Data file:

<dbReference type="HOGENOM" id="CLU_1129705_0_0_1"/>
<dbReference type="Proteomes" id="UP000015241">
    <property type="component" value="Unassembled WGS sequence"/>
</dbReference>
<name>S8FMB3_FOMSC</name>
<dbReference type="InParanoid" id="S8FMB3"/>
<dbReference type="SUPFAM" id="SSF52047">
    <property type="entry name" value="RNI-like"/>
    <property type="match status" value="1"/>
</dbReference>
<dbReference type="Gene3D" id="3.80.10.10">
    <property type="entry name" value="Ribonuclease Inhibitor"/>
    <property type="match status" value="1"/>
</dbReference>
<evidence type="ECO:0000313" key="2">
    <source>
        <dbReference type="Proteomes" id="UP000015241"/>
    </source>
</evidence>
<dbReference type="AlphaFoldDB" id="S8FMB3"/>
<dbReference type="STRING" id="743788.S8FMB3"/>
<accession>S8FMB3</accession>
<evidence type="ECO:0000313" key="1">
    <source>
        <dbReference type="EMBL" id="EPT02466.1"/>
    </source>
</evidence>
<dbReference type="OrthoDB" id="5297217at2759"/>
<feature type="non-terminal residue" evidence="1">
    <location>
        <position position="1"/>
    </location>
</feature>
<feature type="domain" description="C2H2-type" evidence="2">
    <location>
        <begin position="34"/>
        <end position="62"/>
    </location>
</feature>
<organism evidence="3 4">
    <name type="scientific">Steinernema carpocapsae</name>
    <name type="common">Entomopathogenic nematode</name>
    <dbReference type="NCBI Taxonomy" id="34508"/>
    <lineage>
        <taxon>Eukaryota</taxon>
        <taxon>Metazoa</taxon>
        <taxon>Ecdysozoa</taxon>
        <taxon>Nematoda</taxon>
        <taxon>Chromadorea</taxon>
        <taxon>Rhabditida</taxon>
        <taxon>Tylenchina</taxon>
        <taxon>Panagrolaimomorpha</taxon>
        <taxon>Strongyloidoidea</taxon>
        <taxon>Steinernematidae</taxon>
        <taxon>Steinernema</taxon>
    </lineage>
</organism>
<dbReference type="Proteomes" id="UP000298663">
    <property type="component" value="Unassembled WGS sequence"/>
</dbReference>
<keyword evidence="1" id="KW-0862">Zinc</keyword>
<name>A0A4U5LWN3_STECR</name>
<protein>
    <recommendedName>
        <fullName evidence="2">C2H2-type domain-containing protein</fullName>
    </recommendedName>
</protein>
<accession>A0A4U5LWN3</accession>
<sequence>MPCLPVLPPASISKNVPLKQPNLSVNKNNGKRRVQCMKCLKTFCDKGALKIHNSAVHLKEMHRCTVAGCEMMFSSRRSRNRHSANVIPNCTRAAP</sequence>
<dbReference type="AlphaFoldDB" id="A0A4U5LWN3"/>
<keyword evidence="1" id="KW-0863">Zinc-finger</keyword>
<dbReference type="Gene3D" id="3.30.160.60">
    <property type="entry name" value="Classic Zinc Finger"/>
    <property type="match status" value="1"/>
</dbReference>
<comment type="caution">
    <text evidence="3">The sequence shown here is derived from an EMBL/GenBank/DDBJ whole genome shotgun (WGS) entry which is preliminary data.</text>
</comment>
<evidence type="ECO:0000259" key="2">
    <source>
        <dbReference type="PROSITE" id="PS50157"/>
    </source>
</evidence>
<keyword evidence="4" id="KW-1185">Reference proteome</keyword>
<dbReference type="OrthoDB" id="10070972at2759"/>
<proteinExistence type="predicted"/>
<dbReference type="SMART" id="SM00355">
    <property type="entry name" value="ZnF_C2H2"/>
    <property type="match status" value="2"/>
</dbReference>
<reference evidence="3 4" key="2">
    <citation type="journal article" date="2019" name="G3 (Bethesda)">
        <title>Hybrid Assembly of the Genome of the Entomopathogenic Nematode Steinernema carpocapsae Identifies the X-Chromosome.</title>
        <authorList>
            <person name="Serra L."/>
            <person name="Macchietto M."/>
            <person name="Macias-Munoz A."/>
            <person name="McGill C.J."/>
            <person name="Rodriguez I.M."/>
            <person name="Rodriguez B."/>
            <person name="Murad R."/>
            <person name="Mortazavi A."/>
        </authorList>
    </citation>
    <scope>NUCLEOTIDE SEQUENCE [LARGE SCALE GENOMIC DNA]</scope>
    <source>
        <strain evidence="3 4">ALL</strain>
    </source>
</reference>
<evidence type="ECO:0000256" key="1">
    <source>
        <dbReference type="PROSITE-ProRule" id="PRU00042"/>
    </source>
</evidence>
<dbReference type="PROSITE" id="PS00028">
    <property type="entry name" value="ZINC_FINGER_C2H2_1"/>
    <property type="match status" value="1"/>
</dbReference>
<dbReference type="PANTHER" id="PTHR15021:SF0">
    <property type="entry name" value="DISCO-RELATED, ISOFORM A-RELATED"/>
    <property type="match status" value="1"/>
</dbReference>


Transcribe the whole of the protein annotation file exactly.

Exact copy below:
<dbReference type="HOGENOM" id="CLU_1129705_0_0_1"/>
<dbReference type="Proteomes" id="UP000015241">
    <property type="component" value="Unassembled WGS sequence"/>
</dbReference>
<name>S8FMB3_FOMSC</name>
<dbReference type="InParanoid" id="S8FMB3"/>
<dbReference type="SUPFAM" id="SSF52047">
    <property type="entry name" value="RNI-like"/>
    <property type="match status" value="1"/>
</dbReference>
<dbReference type="Gene3D" id="3.80.10.10">
    <property type="entry name" value="Ribonuclease Inhibitor"/>
    <property type="match status" value="1"/>
</dbReference>
<evidence type="ECO:0000313" key="2">
    <source>
        <dbReference type="Proteomes" id="UP000015241"/>
    </source>
</evidence>
<dbReference type="AlphaFoldDB" id="S8FMB3"/>
<dbReference type="STRING" id="743788.S8FMB3"/>
<accession>S8FMB3</accession>
<evidence type="ECO:0000313" key="1">
    <source>
        <dbReference type="EMBL" id="EPT02466.1"/>
    </source>
</evidence>
<dbReference type="OrthoDB" id="5297217at2759"/>
<feature type="non-terminal residue" evidence="1">
    <location>
        <position position="1"/>
    </location>
</feature>
<feature type="domain" description="C2H2-type" evidence="2">
    <location>
        <begin position="34"/>
        <end position="62"/>
    </location>
</feature>
<organism evidence="3 4">
    <name type="scientific">Steinernema carpocapsae</name>
    <name type="common">Entomopathogenic nematode</name>
    <dbReference type="NCBI Taxonomy" id="34508"/>
    <lineage>
        <taxon>Eukaryota</taxon>
        <taxon>Metazoa</taxon>
        <taxon>Ecdysozoa</taxon>
        <taxon>Nematoda</taxon>
        <taxon>Chromadorea</taxon>
        <taxon>Rhabditida</taxon>
        <taxon>Tylenchina</taxon>
        <taxon>Panagrolaimomorpha</taxon>
        <taxon>Strongyloidoidea</taxon>
        <taxon>Steinernematidae</taxon>
        <taxon>Steinernema</taxon>
    </lineage>
</organism>
<dbReference type="Proteomes" id="UP000298663">
    <property type="component" value="Unassembled WGS sequence"/>
</dbReference>
<keyword evidence="1" id="KW-0862">Zinc</keyword>
<name>A0A4U5LWN3_STECR</name>
<protein>
    <recommendedName>
        <fullName evidence="2">C2H2-type domain-containing protein</fullName>
    </recommendedName>
</protein>
<accession>A0A4U5LWN3</accession>
<sequence>MPCLPVLPPASISKNVPLKQPNLSVNKNNGKRRVQCMKCLKTFCDKGALKIHNSAVHLKEMHRCTVAGCEMMFSSRRSRNRHSANVIPNCTRAAP</sequence>
<dbReference type="AlphaFoldDB" id="A0A4U5LWN3"/>
<keyword evidence="1" id="KW-0863">Zinc-finger</keyword>
<dbReference type="Gene3D" id="3.30.160.60">
    <property type="entry name" value="Classic Zinc Finger"/>
    <property type="match status" value="1"/>
</dbReference>
<comment type="caution">
    <text evidence="3">The sequence shown here is derived from an EMBL/GenBank/DDBJ whole genome shotgun (WGS) entry which is preliminary data.</text>
</comment>
<evidence type="ECO:0000259" key="2">
    <source>
        <dbReference type="PROSITE" id="PS50157"/>
    </source>
</evidence>
<keyword evidence="4" id="KW-1185">Reference proteome</keyword>
<dbReference type="OrthoDB" id="10070972at2759"/>
<proteinExistence type="predicted"/>
<dbReference type="SMART" id="SM00355">
    <property type="entry name" value="ZnF_C2H2"/>
    <property type="match status" value="2"/>
</dbReference>
<reference evidence="3 4" key="2">
    <citation type="journal article" date="2019" name="G3 (Bethesda)">
        <title>Hybrid Assembly of the Genome of the Entomopathogenic Nematode Steinernema carpocapsae Identifies the X-Chromosome.</title>
        <authorList>
            <person name="Serra L."/>
            <person name="Macchietto M."/>
            <person name="Macias-Munoz A."/>
            <person name="McGill C.J."/>
            <person name="Rodriguez I.M."/>
            <person name="Rodriguez B."/>
            <person name="Murad R."/>
            <person name="Mortazavi A."/>
        </authorList>
    </citation>
    <scope>NUCLEOTIDE SEQUENCE [LARGE SCALE GENOMIC DNA]</scope>
    <source>
        <strain evidence="3 4">ALL</strain>
    </source>
</reference>
<evidence type="ECO:0000256" key="1">
    <source>
        <dbReference type="PROSITE-ProRule" id="PRU00042"/>
    </source>
</evidence>
<dbReference type="PROSITE" id="PS00028">
    <property type="entry name" value="ZINC_FINGER_C2H2_1"/>
    <property type="match status" value="1"/>
</dbReference>
<dbReference type="PANTHER" id="PTHR15021:SF0">
    <property type="entry name" value="DISCO-RELATED, ISOFORM A-RELATED"/>
    <property type="match status" value="1"/>
</dbReference>